2. If they were so concerned about this girl's emotional and psychological well being, why did they refuse her requests to get help? This girl had not seen a medical professional of any kind for 8 years, not even for a check up! It was Jenny's family who helped her get a doctor's appointment and get the meds she needed. B says she wants to learn to drive and she has already made great progress in dealing with her social anxiety. She recently earned an Associate degree — an important accomplishment for someone with an anxiety disorder, and something most parents would want to celebrate. They didn't even bother attending her graduation. "She is hoping/planning for a career in the arts and spends much of her time involved in that (auditioning, preparing for auditions, performing in community and amateur theatre, writing and practicing music, teaching herself to play additional instruments, etc.)... She is beginning to look for a part time job, auditioning for paid performance opportunities and researching bachelors degree programs." That doesn't sound like someone with no ambition who shows no personal initiative. Jenny has known this girl for 3 years and has seen interactions with the parents in real life, and feels there is definitely an unhealthy dynamic there. B's father has physically grabbed her and tried to prevent her from leaving – we're talking about an adult woman being physically restrained by her father. Her parents don't want her to move out or get a drivers license and want her to be entirely dependent on them for transportation, but they are only willing to drive her places "if they aren't too far away." There is no public transportation available and she would have no way to get to auditions or jobs that aren't in the immediate vicinity of her parents' house. The parents are moving to a new location and are forcing B to either give up what little independence she has now or move out. They are the ones forcing that decision, and threatening to sell her belongings and get rid of her pets if she doesn't go with them. How can anyone construe that as loving concern and not an attempt to blackmail and control a 21 year old adult?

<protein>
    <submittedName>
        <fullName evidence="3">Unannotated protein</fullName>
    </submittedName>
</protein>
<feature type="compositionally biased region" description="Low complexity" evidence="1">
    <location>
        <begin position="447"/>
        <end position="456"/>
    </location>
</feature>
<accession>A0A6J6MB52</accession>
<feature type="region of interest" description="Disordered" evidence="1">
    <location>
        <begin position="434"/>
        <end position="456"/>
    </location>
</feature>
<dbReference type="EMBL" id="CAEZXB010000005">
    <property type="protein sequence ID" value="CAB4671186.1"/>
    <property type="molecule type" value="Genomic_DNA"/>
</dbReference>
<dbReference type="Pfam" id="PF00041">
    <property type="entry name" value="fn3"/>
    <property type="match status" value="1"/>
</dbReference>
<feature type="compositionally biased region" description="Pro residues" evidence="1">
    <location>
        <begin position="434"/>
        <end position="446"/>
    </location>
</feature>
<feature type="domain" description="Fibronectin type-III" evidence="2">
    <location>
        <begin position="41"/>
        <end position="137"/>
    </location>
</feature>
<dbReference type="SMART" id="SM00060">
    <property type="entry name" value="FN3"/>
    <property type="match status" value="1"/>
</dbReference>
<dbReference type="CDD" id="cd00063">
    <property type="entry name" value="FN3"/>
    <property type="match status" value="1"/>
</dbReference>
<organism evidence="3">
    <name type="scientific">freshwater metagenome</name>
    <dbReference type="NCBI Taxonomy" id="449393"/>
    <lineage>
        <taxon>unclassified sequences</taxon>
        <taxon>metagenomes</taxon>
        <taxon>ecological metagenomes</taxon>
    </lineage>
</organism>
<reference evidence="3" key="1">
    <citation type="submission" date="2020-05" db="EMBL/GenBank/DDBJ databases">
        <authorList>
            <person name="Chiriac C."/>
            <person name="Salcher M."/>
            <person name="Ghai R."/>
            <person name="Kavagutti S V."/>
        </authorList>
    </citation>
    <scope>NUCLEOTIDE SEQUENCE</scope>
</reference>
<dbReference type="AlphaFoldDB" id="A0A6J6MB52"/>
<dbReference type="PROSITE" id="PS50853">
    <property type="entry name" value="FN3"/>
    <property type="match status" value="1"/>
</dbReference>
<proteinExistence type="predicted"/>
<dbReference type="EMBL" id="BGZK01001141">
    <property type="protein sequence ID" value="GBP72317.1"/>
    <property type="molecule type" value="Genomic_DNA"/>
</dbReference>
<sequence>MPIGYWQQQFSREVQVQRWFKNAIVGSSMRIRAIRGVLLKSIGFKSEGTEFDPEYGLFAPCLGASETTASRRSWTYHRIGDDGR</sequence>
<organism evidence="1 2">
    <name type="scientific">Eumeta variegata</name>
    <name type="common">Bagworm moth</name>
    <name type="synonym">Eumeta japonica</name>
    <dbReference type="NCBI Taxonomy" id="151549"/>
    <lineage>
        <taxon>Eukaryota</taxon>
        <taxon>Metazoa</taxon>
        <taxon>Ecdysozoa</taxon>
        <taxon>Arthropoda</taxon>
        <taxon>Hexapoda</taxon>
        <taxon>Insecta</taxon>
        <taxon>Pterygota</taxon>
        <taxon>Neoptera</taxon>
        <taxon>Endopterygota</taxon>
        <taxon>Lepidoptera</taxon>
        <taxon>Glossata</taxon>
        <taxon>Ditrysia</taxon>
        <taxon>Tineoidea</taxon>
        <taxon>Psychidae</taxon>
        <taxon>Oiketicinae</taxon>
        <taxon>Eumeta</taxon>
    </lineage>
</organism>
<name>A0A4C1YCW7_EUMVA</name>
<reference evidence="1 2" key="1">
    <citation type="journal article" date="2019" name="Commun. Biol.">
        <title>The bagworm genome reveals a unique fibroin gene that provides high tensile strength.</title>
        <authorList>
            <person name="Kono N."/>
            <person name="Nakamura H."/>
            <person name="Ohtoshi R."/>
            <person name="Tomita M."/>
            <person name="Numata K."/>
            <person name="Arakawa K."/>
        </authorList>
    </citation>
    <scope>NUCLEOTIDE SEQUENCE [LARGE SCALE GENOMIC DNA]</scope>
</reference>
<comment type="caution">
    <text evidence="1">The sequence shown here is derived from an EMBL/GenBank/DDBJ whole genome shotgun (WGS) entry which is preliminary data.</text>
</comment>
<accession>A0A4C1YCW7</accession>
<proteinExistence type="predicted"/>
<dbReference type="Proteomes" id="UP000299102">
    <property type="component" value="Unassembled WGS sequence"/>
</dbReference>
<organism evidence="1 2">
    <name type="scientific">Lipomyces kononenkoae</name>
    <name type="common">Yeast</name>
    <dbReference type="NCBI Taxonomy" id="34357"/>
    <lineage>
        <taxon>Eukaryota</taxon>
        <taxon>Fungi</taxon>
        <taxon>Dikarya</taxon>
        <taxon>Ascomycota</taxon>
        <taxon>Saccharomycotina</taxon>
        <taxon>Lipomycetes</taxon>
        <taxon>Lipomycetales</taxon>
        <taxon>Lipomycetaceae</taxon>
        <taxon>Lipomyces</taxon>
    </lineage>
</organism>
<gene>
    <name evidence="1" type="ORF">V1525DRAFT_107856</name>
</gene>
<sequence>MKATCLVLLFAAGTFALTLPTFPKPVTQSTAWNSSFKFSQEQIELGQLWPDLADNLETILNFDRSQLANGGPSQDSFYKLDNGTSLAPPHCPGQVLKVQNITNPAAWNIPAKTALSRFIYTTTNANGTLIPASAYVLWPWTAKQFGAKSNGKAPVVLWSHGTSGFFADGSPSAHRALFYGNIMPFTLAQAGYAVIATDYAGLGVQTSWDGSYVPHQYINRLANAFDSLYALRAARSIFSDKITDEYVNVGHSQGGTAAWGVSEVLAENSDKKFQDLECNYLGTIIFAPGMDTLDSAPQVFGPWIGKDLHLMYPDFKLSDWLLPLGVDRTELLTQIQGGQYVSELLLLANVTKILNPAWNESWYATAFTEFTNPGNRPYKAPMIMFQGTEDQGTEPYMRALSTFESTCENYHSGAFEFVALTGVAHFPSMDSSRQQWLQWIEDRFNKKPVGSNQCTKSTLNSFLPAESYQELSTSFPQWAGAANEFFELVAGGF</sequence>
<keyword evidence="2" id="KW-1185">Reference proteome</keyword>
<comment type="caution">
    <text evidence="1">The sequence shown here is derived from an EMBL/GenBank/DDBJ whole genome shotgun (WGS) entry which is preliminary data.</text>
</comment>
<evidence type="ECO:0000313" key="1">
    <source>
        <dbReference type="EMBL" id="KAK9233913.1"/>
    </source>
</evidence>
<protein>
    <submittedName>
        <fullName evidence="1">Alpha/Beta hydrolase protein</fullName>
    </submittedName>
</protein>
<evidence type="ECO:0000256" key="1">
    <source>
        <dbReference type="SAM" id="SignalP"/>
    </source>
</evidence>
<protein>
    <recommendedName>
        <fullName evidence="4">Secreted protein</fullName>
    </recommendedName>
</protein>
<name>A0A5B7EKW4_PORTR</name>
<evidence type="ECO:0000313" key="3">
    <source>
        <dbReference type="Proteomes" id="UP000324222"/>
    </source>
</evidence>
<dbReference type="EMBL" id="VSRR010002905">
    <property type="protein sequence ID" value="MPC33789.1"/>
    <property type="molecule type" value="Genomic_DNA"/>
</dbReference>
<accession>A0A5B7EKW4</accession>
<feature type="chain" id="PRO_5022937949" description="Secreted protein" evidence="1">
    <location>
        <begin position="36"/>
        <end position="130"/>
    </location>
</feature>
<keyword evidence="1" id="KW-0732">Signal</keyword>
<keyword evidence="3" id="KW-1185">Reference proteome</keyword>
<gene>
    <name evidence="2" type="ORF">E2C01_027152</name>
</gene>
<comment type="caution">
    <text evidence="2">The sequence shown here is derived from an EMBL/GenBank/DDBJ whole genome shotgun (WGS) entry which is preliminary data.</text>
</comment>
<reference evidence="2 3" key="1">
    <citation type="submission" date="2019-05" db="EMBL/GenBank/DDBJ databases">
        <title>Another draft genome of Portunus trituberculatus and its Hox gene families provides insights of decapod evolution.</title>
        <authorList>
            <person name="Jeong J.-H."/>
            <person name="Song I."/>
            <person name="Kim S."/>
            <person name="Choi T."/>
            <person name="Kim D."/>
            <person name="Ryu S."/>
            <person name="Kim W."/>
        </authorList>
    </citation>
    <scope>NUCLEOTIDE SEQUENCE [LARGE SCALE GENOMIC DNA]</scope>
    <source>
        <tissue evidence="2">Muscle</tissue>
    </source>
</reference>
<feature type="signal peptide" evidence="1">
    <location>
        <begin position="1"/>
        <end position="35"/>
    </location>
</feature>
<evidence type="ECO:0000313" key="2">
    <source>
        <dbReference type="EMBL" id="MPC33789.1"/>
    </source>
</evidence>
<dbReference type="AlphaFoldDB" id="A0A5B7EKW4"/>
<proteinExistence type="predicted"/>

3. I'm pretty sure if someone posted here that she was trying to prevent her 21 yr old daughter from moving out, and had been withholding all documents that would allow the girl to get an ID, learn to drive, or become independent in any way, and was threatening to sell her belongings and get rid of her pets if she dared to leave home, most people here would actually NOT be sympathetic. Most people would actually be telling her that her daughter is an adult and can make her own choices and the best thing to do is to keep the lines of communication open and not cut ties or try to punish her.